With Europe now the global epicentre of the virus, De Vanna is desperate to return to football. “When am I going to kick a ball next?” she asks. “It’s my way of expressing myself. When I play football it takes a lot of stress off, it allows me to focus on something I love doing. When I don’t have that, I overthink things, and then I get frustrated and start becoming a little bit negative. I don’t know if I can handle this for another two weeks. It’s hard not kicking a ball, it’s hard not having freedom. It’s really, really tough.”



Unrepentant Perth Glory owner Tony Sage says standing down players and staff was the only action left open to him to save the A-League club amid the COVID-19 crisis. The stand-down brought an immediate threat from the player’s union, Professional Footballers Australia, to take legal action if he does not reinstate them with a warning of fines of more than $600,000 under the Fair Work Act.

“I’m not worried at all. Are they living on another planet?,” said Sage, who previously stated all A-League club owners agreed to taking the action following the postponement of the seasons’ end. “They can do what they want if they want to waste time and money doing it. We have the legal advice. The FFA has stopped the league. What do they expect?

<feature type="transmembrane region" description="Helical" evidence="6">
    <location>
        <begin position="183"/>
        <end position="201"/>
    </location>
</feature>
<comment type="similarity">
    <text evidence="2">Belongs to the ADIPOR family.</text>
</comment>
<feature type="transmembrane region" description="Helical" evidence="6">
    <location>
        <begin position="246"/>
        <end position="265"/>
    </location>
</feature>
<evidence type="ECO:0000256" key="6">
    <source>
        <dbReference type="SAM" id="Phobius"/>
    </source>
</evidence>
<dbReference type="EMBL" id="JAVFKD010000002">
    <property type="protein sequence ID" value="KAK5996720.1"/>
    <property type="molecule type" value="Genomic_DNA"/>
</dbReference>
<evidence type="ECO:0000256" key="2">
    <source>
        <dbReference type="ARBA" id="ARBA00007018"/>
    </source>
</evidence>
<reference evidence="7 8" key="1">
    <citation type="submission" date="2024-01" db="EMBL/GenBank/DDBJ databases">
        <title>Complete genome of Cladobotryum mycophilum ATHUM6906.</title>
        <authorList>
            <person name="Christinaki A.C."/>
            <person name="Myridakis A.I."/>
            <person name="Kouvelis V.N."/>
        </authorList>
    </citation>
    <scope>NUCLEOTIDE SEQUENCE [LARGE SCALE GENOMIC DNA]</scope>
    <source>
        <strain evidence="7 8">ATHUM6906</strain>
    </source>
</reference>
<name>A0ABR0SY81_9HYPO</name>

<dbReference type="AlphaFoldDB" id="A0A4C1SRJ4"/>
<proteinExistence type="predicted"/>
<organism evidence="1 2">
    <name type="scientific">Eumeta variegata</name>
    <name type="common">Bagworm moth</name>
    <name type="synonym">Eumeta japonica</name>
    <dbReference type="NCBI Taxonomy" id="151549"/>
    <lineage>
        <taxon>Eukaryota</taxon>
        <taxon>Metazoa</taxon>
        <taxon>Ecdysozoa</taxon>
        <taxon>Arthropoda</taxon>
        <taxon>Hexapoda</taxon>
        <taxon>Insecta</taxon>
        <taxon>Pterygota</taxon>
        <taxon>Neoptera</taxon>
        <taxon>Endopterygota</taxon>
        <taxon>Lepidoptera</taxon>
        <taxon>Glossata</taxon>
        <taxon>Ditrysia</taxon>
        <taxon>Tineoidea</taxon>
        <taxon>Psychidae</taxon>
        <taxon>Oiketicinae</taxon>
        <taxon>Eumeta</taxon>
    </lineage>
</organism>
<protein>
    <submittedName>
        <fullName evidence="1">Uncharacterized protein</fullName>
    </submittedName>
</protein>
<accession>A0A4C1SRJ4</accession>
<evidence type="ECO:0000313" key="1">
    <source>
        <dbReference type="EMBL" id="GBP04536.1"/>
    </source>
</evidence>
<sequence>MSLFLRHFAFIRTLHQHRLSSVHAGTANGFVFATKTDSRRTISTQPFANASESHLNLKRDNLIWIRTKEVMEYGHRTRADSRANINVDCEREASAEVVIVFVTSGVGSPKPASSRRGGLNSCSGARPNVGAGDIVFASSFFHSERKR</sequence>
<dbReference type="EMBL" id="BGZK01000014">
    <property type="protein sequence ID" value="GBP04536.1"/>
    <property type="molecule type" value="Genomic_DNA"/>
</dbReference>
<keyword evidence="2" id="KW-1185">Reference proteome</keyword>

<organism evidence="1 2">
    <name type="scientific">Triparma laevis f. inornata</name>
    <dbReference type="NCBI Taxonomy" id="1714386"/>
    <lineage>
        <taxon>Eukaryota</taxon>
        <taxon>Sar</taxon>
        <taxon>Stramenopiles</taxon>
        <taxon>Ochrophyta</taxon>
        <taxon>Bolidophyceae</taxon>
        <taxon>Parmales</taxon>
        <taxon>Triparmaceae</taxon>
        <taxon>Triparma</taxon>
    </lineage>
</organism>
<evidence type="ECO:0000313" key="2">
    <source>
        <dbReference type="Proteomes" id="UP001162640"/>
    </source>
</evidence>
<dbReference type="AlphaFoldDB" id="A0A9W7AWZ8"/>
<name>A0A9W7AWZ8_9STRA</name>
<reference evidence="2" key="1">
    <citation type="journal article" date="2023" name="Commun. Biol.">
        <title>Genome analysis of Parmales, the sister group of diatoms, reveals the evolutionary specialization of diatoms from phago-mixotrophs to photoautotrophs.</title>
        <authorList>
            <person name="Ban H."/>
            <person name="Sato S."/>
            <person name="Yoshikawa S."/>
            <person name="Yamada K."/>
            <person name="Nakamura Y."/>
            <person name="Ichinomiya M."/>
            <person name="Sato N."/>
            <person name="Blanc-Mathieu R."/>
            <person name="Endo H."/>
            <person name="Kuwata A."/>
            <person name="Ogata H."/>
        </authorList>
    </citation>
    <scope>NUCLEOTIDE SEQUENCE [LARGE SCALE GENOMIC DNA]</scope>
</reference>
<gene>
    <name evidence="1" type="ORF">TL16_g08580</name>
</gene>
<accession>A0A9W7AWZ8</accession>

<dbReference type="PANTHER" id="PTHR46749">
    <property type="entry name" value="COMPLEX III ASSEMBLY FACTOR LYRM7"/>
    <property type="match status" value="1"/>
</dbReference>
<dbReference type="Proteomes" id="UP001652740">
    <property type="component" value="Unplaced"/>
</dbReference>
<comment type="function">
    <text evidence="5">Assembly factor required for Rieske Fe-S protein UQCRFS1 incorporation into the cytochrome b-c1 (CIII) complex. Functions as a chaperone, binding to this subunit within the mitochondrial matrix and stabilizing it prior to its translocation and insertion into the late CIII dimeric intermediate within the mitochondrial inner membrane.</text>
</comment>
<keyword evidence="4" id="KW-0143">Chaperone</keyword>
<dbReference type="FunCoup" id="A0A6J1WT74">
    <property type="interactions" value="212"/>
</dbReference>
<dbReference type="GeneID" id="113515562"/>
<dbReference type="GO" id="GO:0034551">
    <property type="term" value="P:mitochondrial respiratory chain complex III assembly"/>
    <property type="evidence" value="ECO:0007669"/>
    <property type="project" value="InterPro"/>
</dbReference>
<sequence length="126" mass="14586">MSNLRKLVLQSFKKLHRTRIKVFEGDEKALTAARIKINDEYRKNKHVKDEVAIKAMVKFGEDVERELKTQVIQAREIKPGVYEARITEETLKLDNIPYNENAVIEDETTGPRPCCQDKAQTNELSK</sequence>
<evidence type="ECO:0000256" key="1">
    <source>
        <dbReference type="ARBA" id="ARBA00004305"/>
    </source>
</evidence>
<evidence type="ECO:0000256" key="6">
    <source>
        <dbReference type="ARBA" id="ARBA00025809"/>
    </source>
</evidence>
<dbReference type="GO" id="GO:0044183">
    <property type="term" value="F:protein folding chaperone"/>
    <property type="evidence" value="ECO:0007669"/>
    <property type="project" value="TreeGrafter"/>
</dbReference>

“Are they going to add all the other clubs to suing me or are they just suing me? Are they trying to scare other clubs into not doing it? Of course we’re going to make a decision to save the club. I want everyone to stay and be there next year but if there’s no Perth Glory. I would not have done this unless all clubs were 100 per cent unanimous.”

The stand-down will stay in place until 22 April when Football Federation Australia will review the competition postponement. PFA says it will take the same action if other clubs stand down players. “A fortnight ago, it was fine to relocate players to the east coast away from their families and expose them to a global pandemic,” said PFA chief executive John Didulica. “Now, when the opportunity arises, it is considered acceptable to stop paying them.”